Because of an engine cooling issue, NASA has had to call off the long-awaited launch of the moon rocket, Artemis 1.
NASA was in the process of fueling its first Space Launch System (SLS) mega-rocket to launch Artemis 1. Unfortunately, launch controllers discovered they were unable to chill one of the four main engines, Engine No. 3. According to officials, cooling the four engines is a necessary step in the launch process. Without the proper temperatures, the rocket can’t handle its super-cold propellant of cryogenic liquid hydrogen and liquid oxygen. As a result, crews had to cancel the SLS rocket’s launch and its uncrewed Orion spacecraft. Both will complete an ambitious 42-day test flight around the moon.
“While liquid oxygen loading into the interim cryogenic propulsion stage continues and core stage tanks continue to be replenished with propellants, engineers are troubleshooting an issue conditioning one of the RS-25 engines (engine 3) on the bottom of the core stage,” NASA officials shared in a statement today.
Liftoff would have been at 8:33 a.m. EDT this morning.
“Launch controllers condition the engines by increasing pressure on the core stage tanks to bleed some of the cryogenic propellant to the engines to get them to the proper temperature range to start them,” the statement read. “Engine 3 is not properly being conditioned through the bleed process, and engineers are troubleshooting.”
NASA Faced Other Issues During Launch Process of Artemis 1
NASA spokesperson Derrol Nail further stated that the team was unable to the engine conditioning during the “wet dress rehearsal” which concluded in June.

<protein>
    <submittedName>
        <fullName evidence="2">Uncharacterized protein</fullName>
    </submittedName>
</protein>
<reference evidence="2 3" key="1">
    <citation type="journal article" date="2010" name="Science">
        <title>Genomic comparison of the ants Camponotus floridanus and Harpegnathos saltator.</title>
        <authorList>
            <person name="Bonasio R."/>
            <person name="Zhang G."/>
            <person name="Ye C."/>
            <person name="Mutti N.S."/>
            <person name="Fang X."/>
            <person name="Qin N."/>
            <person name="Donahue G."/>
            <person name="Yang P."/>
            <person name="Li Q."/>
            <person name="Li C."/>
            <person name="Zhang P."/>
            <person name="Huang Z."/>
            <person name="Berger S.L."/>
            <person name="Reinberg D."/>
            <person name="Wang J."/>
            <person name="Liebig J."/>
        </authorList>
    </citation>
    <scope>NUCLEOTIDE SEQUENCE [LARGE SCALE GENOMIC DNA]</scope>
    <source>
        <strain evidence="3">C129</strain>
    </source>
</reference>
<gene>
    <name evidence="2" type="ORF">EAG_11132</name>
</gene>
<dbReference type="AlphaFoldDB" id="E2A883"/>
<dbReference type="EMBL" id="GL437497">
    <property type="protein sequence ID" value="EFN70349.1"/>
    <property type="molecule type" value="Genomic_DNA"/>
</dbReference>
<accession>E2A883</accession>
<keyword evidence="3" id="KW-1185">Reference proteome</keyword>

“This is something they wanted to test during Wet Dress 4 but were unable to,” Nail said. “So this was the first opportunity for the team to see this live in action. It’s a particularly tricky issue even going in to get that temperature dialed in, according to engineers.”
Apparently, the engine’s failed conditioning wasn’t the only issue that crews faced during the launch sequence. Among the other glitches that NASA personnel worked through was a liquid hydrogen leak. There was also a potential crack in the intertank flange that connects Artemis 1’s liquid hydrogen and liquid oxygen tanks.
“The flanges are connection joints that function like a seam on a shirt, are affixed at the top and bottom of the intertank so the two tanks can be attached to it,” NASA explained.
Thankfully, though, the crack was on the insulating foam, not the structure itself.
“That ice that formed is essentially air that’s being chilled by the tank that gets trapped inside of a crack in the foam but not the actual tank,” Nail said.
According to Nail, crews had seen a similar crack during June’s wet dress rehearsal. But NASA officials say that the issue “may not necessarily be the same cause.”
Depending on whether the crews can resolve the issue with Engine No. 3, the next liftoff attempt will be on Friday, September 2 or Monday, September 5. Of course, the weather will also play a factor in this.
“The earliest opportunity, depending on what happens with this engine bleed, would be Sept. 2,” Nail said. “However, we will await a determination of what the plan is to go forward.”